I think I found a system that works! I am not doing the database after all, because that is still a lot of time spent on meta-writing, which could be time spent on writing. Here is what I came up with instead for doing my rewrites:
Step 1. Print out the chapter with all of the inline critiques. Chapter 1 clocked in at 37 pages doing this.
Step 2. Go through the whole chapter, deciding which critiques to work in and which to ignore.
Step 3. Go back through the whole chapter again. This time working in MY changes, sometimes overriding what I just put in from the crits. (Oh yeah. Somewhere around step zero was putting the whole story on my kindle with the paragraphs numbered so I can take notes while I read)
Step 4. This was the magic for me. (IMHO, anyway) I break the chapter into scenes. Separate file for each scene.
Step 5. Print out one scene, latch it onto the clipboard, and focus only on word selection. No story telling, as that is already done. This is where I go through and remove weak words and phrases.
Step 6. Recombine the scenes into a chapter.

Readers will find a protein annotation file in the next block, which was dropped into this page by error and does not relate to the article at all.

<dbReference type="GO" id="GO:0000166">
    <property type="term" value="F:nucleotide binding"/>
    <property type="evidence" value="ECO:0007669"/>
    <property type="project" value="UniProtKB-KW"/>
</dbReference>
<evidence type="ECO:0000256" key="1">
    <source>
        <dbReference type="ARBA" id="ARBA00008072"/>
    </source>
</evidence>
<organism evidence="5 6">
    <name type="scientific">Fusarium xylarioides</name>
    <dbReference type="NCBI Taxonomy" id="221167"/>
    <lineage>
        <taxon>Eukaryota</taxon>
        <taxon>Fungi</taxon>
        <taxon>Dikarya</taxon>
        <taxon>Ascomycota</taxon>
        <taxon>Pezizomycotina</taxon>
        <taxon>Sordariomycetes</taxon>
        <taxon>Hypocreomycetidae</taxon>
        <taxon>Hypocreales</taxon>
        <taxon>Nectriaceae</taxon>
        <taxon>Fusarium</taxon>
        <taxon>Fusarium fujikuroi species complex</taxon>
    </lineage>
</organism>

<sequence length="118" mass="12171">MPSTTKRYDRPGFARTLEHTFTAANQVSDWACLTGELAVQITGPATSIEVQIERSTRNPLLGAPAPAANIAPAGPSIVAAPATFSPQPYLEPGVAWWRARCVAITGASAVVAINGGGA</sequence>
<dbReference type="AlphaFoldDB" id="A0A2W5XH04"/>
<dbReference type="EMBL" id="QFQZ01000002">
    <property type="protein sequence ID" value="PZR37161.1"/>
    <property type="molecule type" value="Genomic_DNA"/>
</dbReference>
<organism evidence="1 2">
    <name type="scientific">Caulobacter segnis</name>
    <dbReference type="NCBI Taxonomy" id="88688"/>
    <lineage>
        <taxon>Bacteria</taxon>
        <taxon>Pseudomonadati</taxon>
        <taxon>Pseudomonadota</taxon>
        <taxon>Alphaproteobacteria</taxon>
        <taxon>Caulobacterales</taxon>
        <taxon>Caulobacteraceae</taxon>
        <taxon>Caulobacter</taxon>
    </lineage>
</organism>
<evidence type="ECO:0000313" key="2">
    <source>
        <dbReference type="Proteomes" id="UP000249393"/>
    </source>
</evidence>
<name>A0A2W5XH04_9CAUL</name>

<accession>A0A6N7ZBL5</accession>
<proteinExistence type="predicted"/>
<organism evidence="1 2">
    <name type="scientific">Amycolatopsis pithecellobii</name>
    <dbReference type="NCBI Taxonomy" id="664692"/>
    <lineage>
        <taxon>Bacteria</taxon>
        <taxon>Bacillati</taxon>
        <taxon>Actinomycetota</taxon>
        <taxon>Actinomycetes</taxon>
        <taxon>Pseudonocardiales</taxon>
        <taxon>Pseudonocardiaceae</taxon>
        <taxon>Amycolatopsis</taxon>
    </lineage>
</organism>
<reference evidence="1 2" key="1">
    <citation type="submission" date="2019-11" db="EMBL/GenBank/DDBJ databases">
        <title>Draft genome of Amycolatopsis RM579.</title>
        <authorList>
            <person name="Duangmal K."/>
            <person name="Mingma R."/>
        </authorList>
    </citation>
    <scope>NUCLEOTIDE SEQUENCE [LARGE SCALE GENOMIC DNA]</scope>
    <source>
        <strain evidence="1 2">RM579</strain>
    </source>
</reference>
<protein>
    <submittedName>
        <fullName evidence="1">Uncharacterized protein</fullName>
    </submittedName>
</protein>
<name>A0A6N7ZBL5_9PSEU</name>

YAY! I think that it results in a much better piece of work. I guess I will find out when it hits the critique site. With any luck, both of my loyal readers will let me know what they think!
So there it is. My system. Still interested in what others use for their editing efforts.
I have officially embarked on the second (third? maybe even parts of it fourth…) draft of The Priestess, the Protector. It may become Healing Mirian in title, but I am not committed yet.
Anyway, I am thinking hard about jumping in to full organizational mode with the creation of scene lists and whatnot. I spent part of my writing time yesterday building a database. The goal of said database will be to allow me to enter each scene and get information back about it. As best I can tell, I need to have a scene name, location, links to each character that appears, along with some reference to where they are at in their character development (that is another database). I am forcing myself to include a sentence or two to explain how this scene contributes to the progression of the plot, and then a short synopsis of what happens in the scene.
I know it isn’t just me. Botanist is starting a series on writing tools on his blog as well.
So, faithful readers? (Both of you!) What do you use to keep track of your stories? Do you plan before or after you write?
If anyone is interested, I will try to find a way to export my database structure once I get it usable.
As in, computer backups. I have been working on The Elfling lately, and plugging along as well as can be expected. Sunday afternoon I completed chapter 3, saved it to my computer, and went out to enjoy the day.
I came back later and discovered that the entire manuscript of The Elfling had been erased from my machine. When I write, I save my stories with a separate file for each chapter. All three chapters were gone.